Iris Ophelia's ongoing review of virtual world and MMO fashion
I try not to overprocess my Second Life pictures because I want to portray it as honestly as I can, but I'll admit that I have a weakness for Photoshop's Liquify tool. In the wrong hands Liquify can distort any face or body into a fake looking funhouse mirror nightmare, but with subtlety and care it's one of the most valuable tools for anyone looking to take truly striking avatar portraits.
Let me show you what I mean...
Check out this before and after shot of my header image. The differences may seem subtle, but when combined they go miles in terms of repairing many of the unflattering features of the Second Life avatar, leaving you with a much more polished-looking portrait in the end. Here's a complete breakdown of what I did, all just using Liquify:
- Using a small brush I removed some of the sharp edges and angles from around the inner eyes, especially in the tear ducts. Tear-duct shape is something that really stands out to me when I look at a close-up portrait of an SL avatar, I absolutely hate the pointy, stretched look they have in Second Life by default!
- Almost every SL avatar nose has some weird jagged areas where the polygons just don't play nice, and of course Liquify can fix that. It's my dirty little secret that I've been liquifying my SL nose for years now.
- Next I used it to shape my lips so they look a little more natural and a little less digital. You can also use liquify to give your lips features that aren't possible with the standard SL avatar, like Strawberry Singh's signature pucker.
- Ears are a matter of taste, and depend a lot on the skin you're wearing. Real ears aren't perfectly round so my change here may seem frivolous, but I personally like the smoother shape more.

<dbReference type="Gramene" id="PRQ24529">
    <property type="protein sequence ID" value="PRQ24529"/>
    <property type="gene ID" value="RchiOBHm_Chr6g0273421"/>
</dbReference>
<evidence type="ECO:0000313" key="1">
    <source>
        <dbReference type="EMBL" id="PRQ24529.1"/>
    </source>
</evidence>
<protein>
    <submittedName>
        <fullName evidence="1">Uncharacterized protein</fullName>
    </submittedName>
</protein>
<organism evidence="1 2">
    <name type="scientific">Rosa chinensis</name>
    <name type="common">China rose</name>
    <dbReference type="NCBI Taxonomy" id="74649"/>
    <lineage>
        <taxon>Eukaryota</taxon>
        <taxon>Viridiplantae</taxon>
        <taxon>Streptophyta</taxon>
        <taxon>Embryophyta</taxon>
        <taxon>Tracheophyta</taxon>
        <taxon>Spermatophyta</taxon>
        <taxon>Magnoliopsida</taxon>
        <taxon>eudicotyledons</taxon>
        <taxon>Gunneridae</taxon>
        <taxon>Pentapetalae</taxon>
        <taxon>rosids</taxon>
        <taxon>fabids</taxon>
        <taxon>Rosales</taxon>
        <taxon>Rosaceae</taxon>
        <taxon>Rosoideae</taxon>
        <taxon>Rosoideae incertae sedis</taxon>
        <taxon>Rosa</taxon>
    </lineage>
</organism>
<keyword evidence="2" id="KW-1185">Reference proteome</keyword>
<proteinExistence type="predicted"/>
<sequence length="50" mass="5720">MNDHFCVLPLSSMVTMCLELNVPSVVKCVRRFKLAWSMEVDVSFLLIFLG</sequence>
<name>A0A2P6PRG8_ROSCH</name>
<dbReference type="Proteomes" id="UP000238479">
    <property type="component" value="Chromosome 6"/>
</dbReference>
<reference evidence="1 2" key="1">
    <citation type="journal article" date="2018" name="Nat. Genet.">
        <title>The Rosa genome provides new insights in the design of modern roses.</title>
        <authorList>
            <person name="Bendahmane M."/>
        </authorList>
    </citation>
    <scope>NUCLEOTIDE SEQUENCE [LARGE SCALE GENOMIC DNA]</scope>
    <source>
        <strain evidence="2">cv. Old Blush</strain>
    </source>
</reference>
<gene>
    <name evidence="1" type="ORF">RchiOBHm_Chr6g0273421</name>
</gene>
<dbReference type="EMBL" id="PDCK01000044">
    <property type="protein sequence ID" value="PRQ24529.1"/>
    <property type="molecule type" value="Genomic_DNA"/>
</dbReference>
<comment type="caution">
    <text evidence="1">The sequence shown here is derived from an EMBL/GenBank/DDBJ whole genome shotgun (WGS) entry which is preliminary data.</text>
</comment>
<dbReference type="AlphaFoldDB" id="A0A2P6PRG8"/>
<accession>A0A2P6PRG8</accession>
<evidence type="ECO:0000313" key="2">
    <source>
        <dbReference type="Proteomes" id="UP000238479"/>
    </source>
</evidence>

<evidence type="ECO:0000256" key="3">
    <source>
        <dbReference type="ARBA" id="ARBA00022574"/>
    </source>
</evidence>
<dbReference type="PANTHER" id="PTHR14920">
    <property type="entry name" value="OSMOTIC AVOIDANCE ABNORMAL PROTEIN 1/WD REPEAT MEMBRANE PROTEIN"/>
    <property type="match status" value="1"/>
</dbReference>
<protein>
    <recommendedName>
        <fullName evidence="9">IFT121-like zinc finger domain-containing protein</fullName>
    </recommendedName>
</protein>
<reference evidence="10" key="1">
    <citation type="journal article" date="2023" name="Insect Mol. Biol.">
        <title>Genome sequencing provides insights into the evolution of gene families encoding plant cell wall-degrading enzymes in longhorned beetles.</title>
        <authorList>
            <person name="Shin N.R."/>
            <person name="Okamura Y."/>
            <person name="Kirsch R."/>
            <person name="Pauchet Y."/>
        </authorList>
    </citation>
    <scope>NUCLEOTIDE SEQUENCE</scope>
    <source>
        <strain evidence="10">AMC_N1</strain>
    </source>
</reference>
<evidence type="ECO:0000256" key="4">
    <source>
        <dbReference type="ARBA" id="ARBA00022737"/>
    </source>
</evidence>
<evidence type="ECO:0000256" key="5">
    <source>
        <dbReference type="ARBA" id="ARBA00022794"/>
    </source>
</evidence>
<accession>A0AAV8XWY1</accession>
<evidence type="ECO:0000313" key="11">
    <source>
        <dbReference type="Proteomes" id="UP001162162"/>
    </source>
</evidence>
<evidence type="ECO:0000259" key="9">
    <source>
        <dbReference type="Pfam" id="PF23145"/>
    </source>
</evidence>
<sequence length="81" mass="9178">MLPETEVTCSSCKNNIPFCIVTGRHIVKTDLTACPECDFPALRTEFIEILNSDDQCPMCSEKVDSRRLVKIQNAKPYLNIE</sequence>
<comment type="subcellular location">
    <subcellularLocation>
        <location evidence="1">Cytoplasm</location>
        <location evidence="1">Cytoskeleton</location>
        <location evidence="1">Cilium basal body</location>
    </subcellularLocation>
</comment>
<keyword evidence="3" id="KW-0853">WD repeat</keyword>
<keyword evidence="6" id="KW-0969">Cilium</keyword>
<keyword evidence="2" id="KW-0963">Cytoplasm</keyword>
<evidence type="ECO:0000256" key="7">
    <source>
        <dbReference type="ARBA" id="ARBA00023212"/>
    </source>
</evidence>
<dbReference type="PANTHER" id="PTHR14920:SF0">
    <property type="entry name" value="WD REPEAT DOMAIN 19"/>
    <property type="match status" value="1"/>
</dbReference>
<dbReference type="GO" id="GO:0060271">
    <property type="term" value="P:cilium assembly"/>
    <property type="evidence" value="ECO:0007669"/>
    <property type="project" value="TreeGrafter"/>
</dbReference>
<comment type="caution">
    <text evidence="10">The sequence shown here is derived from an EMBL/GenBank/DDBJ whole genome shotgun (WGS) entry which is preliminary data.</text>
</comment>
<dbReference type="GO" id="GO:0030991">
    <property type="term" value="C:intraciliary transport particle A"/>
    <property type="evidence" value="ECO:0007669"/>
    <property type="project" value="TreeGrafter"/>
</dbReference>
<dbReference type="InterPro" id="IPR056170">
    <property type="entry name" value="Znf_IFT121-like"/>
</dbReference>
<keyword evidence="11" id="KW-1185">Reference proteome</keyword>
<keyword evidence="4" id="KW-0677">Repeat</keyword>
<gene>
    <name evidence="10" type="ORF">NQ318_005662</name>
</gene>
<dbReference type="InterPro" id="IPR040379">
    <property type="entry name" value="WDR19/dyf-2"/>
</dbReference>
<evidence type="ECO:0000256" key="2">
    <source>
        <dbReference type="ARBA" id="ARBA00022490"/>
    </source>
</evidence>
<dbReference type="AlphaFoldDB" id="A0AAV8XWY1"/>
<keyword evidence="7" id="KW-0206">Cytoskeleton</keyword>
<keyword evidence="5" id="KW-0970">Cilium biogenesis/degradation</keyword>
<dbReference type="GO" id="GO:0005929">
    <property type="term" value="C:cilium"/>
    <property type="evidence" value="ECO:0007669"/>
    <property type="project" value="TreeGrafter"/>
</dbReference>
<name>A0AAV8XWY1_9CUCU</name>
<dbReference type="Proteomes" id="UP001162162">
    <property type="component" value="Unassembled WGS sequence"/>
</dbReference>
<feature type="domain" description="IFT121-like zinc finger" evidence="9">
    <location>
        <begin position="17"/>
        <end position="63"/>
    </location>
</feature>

- I also frequently use Liquify to reshape my cheeks, chin, and jawline, since the shading on the skin worn can sometimes make those features look uneven of incorrectly shaped. It is very possibly to dip into funhouse mirror territory when liquifying cheeks though, so be careful and take baby steps.
- Liquify is also helpful for straightening things distorted by a pose, like prints on clothing or in this case my neck shading. For this sort of task, I like to use the Liquify brush from the center of the area I'm trying to nudge over rather than the edge, since Liquifying from the edge will give things like stripes and patterns a pinched look that you will then also have to fix with Liquify.
- Liquify is also ideal for smoothing out the many little flat edges and points that you'll find all over an avatar's silhouette, particularly on the shoulders. All these little inorganic angles and shapes go out of their way to remind you that you're looking at an avatar, but thankfully they're one of the easiest problems to Liquify away!
I'm far from an expert on Liquifying of course, or Photoshop in general, and I've barely scratched the surface of what you can do. As always, be patient and experiment and who knows what amazing tricks you'll develop!
Iris Ophelia (Janine Hawkins IRL) has been featured in the New York Times and has spoken about SL-based design at the Fashion Institute of Technology in Manhattan and with pop culture/fashion maven Johanna Blakley.